At 3 a.m., the American novelist F. Scott Fitzgerald observed in “The Crack-Up,” even the smallest problem troubling the mind can take on “the same tragic importance as a death sentence.”

Fitzgerald’s 1936 essay for Esquire magazine on the toll American celebrity took on him seems like good background reading for anyone trying to parse Donald Trump’s bizarre decision to get up early, or stay up late, to lash out at Alicia Machado, the former Miss Universe he repeatedly mocked for gaining weight after she won his beauty pageant.

After ranting at 3:20 a.m. about media reports that quoted unnamed advisers to his campaign admitting that he performed poorly in Monday’s debate — in which Hillary Clinton cited his public humiliation of Machado as part of a pattern of abusive behavior toward women — Trump at 5:14 a.m. sent a series of tweets casting aspersions on the former beauty queen’s sex life and citizenship.

Since Trump cannot plausibly deny the charge Clinton leveled against him in the debate — that he tried to shame Machado into losing weight by inviting dozens of photographers to watch her work out — his Twitter assault focused instead on attempting to sully the former beauty queen’s character. Voters, the would-be president advised, should “check out” Machado’s “sex tape and past.”

Machado, however, has not appeared in a sex tape, if the definition of that term is a private recording of explicit sex leaked to the public. What voters who take the Republican nominee’s advice will find on YouTube instead is an R-rated scene from a Spanish reality television show, “La Granja,” that Machado took part in in 2005.

That scene, in which Machado appeared to have sex with another contestant under a blanket, was not secret — it was broadcast on television 11 years ago — but it has been passed around on social networks by Trump supporters since the debate as if it were proof of something. While it certainly might prove that Machado is, as she admitted to Anderson Cooper this week, “no saint,” it is hard to see how her sex life might somehow justify Trump insulting her for being overweight years earlier when she worked for him.

It is unclear what led the candidate, a reality TV star himself, to confuse a scene from a television broadcast with a sex tape, but the episode was filmed in the green-hued, nightscope video familiar to people, like Trump, who have viewed Paris Hilton’s sex tape. (In a 2003 radio interview, the Daily Beast reported, Trump told Howard Stern that he had watched the Hilton sex tape in the company of his future wife, Melania.)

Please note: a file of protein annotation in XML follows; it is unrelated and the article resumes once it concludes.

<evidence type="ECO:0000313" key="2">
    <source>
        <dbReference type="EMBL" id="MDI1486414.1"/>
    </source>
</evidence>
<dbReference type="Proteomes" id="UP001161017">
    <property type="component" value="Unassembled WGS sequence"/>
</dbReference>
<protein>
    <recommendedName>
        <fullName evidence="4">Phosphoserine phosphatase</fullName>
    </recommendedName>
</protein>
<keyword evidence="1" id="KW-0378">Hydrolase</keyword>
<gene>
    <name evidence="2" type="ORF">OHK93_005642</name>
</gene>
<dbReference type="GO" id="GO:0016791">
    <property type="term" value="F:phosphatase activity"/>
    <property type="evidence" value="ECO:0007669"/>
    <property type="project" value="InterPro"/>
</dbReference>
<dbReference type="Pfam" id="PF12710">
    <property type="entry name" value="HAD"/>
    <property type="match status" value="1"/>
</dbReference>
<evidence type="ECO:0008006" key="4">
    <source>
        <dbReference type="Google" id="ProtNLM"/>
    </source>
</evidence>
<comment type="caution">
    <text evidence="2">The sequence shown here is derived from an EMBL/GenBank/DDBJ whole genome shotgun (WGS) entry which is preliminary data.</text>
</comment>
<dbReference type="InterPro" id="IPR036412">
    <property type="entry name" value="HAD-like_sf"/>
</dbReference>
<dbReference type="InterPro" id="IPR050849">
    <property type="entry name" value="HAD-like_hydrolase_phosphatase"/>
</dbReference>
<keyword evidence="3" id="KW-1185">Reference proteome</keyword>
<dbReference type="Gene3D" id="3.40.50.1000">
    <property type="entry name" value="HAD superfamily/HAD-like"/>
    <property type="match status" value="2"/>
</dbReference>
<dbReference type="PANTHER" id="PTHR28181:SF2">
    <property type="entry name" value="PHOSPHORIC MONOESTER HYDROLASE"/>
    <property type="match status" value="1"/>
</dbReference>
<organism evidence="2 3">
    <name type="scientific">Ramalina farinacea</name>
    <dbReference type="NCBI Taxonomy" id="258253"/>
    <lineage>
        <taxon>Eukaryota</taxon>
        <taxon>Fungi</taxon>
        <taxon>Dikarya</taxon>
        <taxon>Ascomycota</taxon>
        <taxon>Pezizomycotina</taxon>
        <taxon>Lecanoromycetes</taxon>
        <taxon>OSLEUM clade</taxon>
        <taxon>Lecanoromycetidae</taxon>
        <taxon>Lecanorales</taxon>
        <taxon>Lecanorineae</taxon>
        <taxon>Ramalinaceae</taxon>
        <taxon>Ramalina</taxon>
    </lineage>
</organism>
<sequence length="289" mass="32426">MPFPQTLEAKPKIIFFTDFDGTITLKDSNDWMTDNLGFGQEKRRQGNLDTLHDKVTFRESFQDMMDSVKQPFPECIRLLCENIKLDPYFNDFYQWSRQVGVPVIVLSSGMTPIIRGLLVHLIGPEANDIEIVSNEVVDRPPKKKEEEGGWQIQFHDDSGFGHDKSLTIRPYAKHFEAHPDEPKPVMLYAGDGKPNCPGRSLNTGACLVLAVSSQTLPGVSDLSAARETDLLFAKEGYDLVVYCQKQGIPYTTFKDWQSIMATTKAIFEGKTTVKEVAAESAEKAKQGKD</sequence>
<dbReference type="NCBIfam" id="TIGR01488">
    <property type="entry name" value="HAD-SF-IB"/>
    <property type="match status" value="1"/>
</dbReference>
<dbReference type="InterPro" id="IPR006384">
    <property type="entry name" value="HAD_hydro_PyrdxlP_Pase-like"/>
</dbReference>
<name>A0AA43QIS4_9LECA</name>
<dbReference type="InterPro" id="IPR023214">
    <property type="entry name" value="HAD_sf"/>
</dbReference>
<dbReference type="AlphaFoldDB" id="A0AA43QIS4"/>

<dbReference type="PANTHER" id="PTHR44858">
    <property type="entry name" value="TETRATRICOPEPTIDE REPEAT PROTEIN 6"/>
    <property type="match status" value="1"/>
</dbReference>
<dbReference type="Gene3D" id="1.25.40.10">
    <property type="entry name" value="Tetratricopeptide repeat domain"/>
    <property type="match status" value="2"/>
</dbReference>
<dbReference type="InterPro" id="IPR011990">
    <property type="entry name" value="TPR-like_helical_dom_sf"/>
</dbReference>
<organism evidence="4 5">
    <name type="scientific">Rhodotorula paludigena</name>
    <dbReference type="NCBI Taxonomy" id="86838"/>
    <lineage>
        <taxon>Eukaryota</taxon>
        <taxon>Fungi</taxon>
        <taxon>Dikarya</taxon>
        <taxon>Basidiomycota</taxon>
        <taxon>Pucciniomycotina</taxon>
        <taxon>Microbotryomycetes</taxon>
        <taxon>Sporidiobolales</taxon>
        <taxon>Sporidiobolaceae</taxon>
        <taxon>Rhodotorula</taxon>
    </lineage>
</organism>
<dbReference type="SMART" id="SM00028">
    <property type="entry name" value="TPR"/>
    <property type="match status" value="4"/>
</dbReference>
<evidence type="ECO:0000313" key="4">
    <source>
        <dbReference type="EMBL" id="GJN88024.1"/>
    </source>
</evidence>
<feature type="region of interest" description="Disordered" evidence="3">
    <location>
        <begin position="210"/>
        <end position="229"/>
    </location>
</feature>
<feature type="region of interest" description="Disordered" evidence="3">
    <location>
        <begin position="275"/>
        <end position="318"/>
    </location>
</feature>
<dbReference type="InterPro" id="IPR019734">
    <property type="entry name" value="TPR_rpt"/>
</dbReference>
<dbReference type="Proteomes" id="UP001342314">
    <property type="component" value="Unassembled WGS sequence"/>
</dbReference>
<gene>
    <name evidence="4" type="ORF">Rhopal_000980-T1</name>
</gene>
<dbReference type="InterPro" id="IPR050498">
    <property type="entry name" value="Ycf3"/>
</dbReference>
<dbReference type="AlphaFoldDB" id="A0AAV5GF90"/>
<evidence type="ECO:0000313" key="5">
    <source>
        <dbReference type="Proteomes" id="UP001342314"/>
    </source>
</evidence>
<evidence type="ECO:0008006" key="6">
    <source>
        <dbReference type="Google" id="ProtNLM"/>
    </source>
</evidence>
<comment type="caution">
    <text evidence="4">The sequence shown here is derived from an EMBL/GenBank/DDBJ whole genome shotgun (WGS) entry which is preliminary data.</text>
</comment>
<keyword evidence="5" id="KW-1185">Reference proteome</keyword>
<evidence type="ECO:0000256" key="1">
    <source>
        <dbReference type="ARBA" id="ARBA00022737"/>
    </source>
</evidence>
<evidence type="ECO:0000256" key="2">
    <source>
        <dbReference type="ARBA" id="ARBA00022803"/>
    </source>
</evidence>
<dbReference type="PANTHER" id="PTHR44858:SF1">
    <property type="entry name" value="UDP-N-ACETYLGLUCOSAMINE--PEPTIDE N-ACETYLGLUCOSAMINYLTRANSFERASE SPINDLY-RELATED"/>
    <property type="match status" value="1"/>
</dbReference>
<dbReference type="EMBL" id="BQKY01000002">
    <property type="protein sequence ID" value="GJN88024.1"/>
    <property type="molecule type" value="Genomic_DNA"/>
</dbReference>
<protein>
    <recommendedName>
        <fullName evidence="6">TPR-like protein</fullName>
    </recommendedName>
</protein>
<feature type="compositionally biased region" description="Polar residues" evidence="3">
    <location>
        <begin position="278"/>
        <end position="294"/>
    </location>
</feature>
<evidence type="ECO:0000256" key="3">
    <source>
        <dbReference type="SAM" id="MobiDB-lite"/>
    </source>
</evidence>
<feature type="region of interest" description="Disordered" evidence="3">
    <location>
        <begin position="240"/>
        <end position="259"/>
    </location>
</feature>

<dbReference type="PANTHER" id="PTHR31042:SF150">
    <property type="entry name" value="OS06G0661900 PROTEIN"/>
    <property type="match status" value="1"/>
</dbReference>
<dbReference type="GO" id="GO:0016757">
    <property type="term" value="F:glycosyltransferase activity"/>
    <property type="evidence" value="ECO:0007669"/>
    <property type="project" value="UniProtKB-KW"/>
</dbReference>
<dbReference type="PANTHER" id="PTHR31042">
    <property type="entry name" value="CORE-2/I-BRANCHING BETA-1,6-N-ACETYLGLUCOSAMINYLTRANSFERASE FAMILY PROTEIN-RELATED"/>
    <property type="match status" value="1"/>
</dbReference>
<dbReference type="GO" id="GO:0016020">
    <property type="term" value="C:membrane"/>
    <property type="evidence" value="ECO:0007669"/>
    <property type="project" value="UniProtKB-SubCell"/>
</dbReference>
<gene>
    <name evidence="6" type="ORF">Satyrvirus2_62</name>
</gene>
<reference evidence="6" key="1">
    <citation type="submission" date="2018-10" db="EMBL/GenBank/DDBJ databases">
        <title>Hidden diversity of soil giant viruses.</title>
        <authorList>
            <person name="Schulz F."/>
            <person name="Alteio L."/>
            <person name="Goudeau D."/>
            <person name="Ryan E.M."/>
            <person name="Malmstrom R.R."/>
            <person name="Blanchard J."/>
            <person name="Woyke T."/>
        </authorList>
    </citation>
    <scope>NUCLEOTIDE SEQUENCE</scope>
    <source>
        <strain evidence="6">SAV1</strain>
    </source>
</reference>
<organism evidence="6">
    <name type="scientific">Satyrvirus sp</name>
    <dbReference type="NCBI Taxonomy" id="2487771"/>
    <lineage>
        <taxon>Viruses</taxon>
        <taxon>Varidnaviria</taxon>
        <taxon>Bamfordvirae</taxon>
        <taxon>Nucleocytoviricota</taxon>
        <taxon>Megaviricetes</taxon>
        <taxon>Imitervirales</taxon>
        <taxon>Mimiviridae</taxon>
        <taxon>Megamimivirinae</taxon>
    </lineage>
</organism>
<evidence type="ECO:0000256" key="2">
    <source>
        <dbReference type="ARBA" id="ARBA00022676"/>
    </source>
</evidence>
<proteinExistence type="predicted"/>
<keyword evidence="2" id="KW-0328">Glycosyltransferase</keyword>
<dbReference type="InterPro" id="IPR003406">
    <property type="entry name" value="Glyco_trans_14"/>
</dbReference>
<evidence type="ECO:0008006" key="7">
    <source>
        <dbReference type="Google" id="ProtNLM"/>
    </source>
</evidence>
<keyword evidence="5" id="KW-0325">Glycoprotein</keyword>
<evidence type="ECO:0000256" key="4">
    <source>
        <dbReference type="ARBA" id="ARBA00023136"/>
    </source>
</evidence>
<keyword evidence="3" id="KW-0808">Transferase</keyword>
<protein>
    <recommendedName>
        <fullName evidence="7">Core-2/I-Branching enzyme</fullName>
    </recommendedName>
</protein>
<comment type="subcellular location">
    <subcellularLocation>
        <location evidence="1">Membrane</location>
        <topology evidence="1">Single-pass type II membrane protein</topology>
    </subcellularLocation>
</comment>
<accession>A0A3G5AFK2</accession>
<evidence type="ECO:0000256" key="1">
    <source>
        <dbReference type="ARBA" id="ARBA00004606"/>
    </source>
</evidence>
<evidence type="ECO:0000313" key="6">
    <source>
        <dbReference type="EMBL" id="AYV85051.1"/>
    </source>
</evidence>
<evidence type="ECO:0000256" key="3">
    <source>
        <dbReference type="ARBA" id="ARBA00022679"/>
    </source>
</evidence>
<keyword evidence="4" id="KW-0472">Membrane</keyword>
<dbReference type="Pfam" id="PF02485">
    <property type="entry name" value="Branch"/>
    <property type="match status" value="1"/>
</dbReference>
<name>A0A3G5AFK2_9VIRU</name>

Trump’s dig at Machado’s “past” appears to reference a rumor that she might have helped a former boyfriend flee his sister’s funeral in Venezuela in 1997 after shooting his brother-in-law. As PolitiFact explains, Machado’s then-boyfriend, Juan Rodriguez, claimed that his sister had been driven to suicide by her husband, Francisco Sbert — the man he shot at her funeral. Machado, however, was not charged, for lack of evidence.

Another aspect of Trump’s attack on Machado, his evidence-free suggestion that she might only have gotten U.S. citizenship with Clinton’s help, was characterized by the rival campaign as an “unhinged” conspiracy theory and revealed a temperament unworthy of a potential president.

“The Republican candidate and his campaign,” Machado responded on Instagram, “are attempting to revive slanders and false accusations about my life, in order to humiliate, intimidate, and unbalance me.”

“I became a United States citizen,” she added, “because my daughter was born here and because I wanted to exercise my rights, among them, I wanted to vote.”

Trump’s suggestion that voters should not listen to celebrities with tabloid-worthy sex lives is particularly bizarre given that his own fame was built on exactly that sort of coverage of his own life, which he fueled by cultivating gossip columnists and making regular appearances on Howard Stern’s radio show.

His hypocritical attempt to distract from his past fat-shaming of Machado by now slut-shaming her, however, is a familiar tactic. Last year, when Trump was enraged at Megyn Kelly — for suggesting, presciently, that Hillary Clinton would make his history of insulting women an issue — he turned to the same page in his playbook.

Four days after the Republican primary debate in which Kelly had asked Trump how he would deal with the charge that he is part of a war on women, the candidate posted an angry tweet with a link to a bawdy chat the Fox News anchor took part in — with Howard Stern.

Nearly six months later, on the day he skipped a Fox News debate in Iowa because Kelly was a moderator, Trump retweeted a supporter’s meme attempting to slut-shame her too.